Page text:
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Ive written a custom membership provider for my ASP.Net website.

Im using the default Forms.Authentication redirect where you simply pass true to the method to tell it to "Remember me" for the current user.

I presume that this function simply writes a cookie to the local machine containing some login credential of the user.

What does ASP.Net put in this cookie? Is it possible if the format of my usernames was known (e.g. sequential numbering) someone could easily copy this cookie and by putting it on their own machine be able to access the site as another user?

Additionally I need to be able to inercept the authentication of the user who has the cookie. Since the last time they logged in their account may have been cancelled, they may need to change their password etc so I need the option to intercept the authentication and if everything is still ok allow them to continue or to redirect them to the proper login page.

I would be greatful for guidance on both of these two points. I gather for the second I can possibly put something in global.asax to intercept the authentication?

Thanks in advance.

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3 Answers

FormsAuthentication and MembershipProviders are two completely different things, still they are made to work with each other very well. If you have written a persistent cookie ["Remember Me"] then next time, you can simply call Membership.GetUser() which will return you the MembershipUser instance of the currently logged in user or null if no user is logged in.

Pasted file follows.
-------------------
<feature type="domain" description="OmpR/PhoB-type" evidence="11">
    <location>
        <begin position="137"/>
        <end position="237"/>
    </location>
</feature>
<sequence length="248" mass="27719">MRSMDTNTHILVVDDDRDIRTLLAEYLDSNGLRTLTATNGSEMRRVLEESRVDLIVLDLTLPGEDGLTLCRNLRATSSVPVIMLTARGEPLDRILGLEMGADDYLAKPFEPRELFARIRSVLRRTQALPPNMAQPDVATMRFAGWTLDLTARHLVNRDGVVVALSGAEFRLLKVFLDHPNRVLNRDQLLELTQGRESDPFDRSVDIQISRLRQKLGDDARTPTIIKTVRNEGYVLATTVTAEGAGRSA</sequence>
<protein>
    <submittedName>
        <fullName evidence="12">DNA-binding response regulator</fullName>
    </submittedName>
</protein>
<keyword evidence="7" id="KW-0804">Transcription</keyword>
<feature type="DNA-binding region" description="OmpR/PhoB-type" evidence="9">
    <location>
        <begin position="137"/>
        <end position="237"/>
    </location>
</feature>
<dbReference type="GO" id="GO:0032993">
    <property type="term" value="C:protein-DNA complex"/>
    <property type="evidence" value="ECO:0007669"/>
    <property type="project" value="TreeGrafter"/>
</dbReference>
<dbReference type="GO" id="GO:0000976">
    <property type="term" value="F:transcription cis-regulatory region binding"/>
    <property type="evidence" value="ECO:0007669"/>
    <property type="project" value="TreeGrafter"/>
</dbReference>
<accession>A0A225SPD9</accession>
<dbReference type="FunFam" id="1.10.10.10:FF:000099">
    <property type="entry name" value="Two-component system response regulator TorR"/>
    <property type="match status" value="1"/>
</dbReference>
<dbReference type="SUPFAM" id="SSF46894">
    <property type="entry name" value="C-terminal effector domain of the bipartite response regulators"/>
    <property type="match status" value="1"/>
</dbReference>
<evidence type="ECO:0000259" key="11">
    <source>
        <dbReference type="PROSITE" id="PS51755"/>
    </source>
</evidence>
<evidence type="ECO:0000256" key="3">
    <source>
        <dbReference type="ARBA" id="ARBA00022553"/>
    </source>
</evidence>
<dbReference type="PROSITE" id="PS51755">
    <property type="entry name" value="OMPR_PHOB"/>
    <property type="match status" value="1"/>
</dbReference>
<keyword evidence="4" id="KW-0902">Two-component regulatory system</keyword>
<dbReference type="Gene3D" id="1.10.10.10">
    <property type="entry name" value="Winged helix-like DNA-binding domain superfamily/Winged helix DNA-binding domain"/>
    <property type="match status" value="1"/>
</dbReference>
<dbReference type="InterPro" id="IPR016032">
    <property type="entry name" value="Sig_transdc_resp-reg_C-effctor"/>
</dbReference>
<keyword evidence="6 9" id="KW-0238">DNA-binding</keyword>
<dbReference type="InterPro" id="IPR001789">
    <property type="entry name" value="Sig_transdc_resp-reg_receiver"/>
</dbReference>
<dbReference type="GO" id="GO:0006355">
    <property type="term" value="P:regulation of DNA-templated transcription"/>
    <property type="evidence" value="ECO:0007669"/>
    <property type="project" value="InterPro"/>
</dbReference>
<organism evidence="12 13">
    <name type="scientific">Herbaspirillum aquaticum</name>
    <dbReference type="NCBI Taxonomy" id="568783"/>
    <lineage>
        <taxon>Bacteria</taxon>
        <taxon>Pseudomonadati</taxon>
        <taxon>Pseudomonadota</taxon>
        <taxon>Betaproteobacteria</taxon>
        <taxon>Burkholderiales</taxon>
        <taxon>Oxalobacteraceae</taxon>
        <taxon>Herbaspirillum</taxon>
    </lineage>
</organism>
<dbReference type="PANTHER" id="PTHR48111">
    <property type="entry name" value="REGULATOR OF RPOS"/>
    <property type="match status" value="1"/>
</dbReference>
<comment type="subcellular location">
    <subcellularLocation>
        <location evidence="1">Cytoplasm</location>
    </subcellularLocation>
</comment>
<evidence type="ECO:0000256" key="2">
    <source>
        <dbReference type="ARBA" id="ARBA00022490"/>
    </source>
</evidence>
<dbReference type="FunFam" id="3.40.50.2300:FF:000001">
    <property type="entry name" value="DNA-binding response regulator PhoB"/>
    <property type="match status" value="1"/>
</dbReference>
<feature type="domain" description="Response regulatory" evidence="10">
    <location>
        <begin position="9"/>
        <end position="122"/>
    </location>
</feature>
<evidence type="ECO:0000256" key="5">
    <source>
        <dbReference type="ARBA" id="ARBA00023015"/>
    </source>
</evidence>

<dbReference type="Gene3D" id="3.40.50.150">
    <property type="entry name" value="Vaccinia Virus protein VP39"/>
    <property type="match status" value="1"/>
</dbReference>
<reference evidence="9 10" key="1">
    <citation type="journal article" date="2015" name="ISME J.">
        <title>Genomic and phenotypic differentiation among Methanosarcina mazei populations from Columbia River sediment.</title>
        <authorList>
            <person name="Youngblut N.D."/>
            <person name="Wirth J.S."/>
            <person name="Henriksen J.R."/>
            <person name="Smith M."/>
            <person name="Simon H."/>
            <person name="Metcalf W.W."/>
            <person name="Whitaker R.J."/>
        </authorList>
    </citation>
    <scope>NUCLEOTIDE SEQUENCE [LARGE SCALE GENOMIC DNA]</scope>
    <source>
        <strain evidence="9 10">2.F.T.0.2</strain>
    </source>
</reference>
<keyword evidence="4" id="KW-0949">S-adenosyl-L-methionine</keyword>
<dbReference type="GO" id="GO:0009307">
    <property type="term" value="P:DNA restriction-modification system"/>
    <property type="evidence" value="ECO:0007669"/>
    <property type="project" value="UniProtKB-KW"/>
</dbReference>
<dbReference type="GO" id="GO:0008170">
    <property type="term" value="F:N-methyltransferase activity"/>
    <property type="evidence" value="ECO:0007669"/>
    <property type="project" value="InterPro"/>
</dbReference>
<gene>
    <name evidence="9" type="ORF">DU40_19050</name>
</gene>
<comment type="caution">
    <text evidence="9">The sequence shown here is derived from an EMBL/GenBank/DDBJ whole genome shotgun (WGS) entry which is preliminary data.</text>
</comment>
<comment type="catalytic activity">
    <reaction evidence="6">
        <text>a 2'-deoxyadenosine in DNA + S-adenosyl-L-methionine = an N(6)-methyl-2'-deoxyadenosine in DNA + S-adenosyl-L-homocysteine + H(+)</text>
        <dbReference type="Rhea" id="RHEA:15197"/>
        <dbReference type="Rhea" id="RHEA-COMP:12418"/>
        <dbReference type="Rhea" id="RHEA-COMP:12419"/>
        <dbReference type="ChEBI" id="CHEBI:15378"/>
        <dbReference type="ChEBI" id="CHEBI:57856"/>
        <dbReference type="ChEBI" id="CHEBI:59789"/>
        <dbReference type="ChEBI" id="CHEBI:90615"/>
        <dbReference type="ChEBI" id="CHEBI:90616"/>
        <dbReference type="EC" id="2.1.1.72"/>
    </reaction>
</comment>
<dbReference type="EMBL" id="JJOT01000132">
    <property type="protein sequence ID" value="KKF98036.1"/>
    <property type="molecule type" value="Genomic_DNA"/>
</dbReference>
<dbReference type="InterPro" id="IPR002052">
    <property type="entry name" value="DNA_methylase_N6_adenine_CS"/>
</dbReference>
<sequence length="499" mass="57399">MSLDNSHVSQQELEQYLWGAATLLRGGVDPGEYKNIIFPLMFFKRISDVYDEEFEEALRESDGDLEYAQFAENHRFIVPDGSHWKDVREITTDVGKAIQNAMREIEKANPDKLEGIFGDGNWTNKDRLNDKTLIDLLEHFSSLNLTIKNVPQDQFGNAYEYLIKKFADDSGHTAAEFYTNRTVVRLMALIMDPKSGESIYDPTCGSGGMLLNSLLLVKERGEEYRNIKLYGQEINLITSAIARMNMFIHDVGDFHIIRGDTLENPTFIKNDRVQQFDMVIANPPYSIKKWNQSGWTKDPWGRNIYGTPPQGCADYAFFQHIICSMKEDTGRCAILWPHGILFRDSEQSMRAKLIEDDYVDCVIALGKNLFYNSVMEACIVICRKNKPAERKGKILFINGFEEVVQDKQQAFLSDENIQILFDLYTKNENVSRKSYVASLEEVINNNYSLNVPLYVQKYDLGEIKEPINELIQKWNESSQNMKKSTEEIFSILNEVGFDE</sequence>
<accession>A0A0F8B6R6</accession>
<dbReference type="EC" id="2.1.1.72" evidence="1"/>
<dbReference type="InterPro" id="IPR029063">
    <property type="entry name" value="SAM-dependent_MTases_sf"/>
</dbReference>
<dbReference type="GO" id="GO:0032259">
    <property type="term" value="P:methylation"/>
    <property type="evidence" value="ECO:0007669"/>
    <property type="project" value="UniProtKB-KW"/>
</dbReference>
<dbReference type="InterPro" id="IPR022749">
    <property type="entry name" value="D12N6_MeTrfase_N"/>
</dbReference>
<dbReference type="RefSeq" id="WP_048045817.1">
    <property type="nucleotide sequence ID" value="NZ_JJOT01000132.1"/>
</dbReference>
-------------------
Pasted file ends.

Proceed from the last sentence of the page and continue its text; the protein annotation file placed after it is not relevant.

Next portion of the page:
So first time when user arrives and authenticates with "Remember Me", you shall write a persistent cookie as following.

FormsAuthentication.RedirectFromLoginPage(strUserName, true);

Assuming user does not logout and leaves webpage and comes back after sometime. You can simply call MembershipUser.GetUser() as following and check if the user is already logged from the persistent cookie written by FormsAuthentication.

MembershipUser someUser = Membership.GetUser();
if(someUser == null)
{
    FormsAuthentication.SignOut();
    FormsAuthentication.RedirectToLoginPage();
}
else
{
    //Take where logged in users go.
}

You can do this check on your Login page itself or main landing page to intercept the User account to check if he needs to change the password or if the account is disabled as in your case.

EDIT

There are two ways to do this.

1.) Check for authentication as mentioned above in Session_Start event in global.asax and set a session key that becomes available on all pages for that particular session.

2.) Another way is too keep a common application wide common PageBase class that inherits from System.Web.UI.Page and acts as base page class for all your asp.net pages. On the Page Load of the common PageBase class check for the authentication as mentioned above. You will have to carefully write conditional redirection in this case since this might head towards infinite redirection with no end since it will run on Page_Load of all page from the common PageBase class.